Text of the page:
This last weekend various events took place on the island of Lampedusa off the southern coast of Sicily to remember 368 refugees who lost their lives in the Mediterranean just a short distance from Lampedusa. They had been attempting to cross the Mediterranean in a rickety boat in order to escape literally unlivable situations in their home countries. In addition to members of the Italian Waldensian and Roman Catholic churches, members of ten other European and North American churches were present for those events. This is a statement read by these representatives made at a memorial service for the 368 people who lost their lives at sea.
"When an alien resides with you in your land, you shall not oppress the alien. The alien who resides with you shall be to you as the citizen among you; you shall love the alien as yourself, for you were aliens in the land of Egypt: I am the Lord your God." Leviticus 19:33-34
"For I was hungry and you gave me food, I was thirsty and you gave me something to drink, I was a stranger and you welcomed me, I was naked and you gave me clothing, I was sick and you took care of me." Matthews 25: 35-45
Today we are here in Lampedusa to commemorate the victims of October 3rd, 2016 - the tragedy which caused the death of 368 migrants a few meters from the shores of Lampedusa.
We are here because welcoming those who knock on our door is at the heart of the Gospel message that we want to live and witness.
We are here to say that there are alternatives to the deaths at sea and these alternatives are the humanitarian corridors - safe and legal ways to reach Europe from North Africa.
Today on this island, in this church, and with a renewed and inter-religious spiritual ecumenism, we pledge to make a new appeal to the international community, to the European and world leaders, to our sisters and brothers still hesitant or indifferent to the suffering of migrants and refugees.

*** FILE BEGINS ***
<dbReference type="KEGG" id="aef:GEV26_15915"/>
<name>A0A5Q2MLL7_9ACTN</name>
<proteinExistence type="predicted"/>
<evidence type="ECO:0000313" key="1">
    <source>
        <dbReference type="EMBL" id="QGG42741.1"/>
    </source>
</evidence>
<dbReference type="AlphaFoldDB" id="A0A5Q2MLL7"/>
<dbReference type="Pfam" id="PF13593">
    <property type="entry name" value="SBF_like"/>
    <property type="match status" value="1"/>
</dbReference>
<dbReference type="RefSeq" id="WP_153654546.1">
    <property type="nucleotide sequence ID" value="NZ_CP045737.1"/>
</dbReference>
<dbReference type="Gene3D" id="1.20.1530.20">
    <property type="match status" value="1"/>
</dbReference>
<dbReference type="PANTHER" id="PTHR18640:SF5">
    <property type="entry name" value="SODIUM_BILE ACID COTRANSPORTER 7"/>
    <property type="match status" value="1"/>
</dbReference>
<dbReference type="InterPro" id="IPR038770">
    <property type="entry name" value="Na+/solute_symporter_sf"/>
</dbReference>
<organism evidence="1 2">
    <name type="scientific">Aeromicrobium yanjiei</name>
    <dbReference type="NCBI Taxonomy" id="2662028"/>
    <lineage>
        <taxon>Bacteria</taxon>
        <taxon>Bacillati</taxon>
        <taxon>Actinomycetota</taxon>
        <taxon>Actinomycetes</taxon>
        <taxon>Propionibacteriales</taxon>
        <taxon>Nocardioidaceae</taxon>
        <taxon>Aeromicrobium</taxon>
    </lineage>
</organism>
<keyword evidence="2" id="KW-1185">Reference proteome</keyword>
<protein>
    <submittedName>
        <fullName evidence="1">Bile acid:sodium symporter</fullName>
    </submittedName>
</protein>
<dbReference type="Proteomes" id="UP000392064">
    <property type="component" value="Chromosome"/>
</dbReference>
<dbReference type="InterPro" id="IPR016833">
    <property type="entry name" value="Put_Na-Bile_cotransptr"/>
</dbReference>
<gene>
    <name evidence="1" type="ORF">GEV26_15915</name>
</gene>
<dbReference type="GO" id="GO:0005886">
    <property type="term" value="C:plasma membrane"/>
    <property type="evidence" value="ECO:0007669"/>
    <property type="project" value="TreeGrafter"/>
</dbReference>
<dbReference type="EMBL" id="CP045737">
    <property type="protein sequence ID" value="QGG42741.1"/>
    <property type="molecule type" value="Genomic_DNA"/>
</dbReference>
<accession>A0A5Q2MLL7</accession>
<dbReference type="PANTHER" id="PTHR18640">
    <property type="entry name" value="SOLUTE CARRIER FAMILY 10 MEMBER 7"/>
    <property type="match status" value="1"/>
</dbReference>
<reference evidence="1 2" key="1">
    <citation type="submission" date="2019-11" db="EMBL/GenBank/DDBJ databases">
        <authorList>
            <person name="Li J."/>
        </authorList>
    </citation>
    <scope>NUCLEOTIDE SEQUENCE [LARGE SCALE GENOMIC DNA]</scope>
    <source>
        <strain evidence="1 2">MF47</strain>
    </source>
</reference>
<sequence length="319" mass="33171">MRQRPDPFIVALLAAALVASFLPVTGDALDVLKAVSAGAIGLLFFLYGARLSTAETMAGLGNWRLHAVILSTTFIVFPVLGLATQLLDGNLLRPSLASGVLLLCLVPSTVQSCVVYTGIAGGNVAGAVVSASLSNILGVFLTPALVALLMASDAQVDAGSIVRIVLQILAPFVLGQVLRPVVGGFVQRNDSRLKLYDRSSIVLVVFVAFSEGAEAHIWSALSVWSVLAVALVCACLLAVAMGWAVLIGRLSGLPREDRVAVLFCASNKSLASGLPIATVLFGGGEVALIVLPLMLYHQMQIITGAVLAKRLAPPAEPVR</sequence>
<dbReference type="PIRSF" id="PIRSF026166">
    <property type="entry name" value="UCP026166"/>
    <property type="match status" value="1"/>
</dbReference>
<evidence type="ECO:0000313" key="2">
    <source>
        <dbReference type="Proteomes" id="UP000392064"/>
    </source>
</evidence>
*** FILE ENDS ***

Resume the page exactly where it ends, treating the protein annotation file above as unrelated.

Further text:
We are here to ask new migration policies to ensure that our governments and the European institutions adopt reception policies which will put an end to the immigration massacres, the brutality of human trafficking as well as the anguish and fear of thousands of desperate people who have been fleeing persecution, wars, violence and hunger.
We are here because we are committed to monitor the respect of human rights, the quality of reception of migrants and refugees in newly created centers, the effectiveness of the protection that moral and civil laws require us to grant to those who fleeing war and persecution.
We ask everyone to look at these Mediterranean migration flows not with fear and selfishness but under a perspective of solidarity with our fellow human beings and respect for European and international law.
We launch this appeal from Lampedusa to prevent it from becoming a border of new barbed wire fences that divide and hurt Europe and its humanity, but for it to become a place where men and women of good will build bridges of dialogue, cooperation and peace.
This is the prayer that we lift to the Lord, to make us bridge-builders, men and women who know how to open their doors and their hearts to those seeking protection and hospitality. In this moment of commemorations and mourning, this is the commitment that today, in Lampedusa, we undertake together.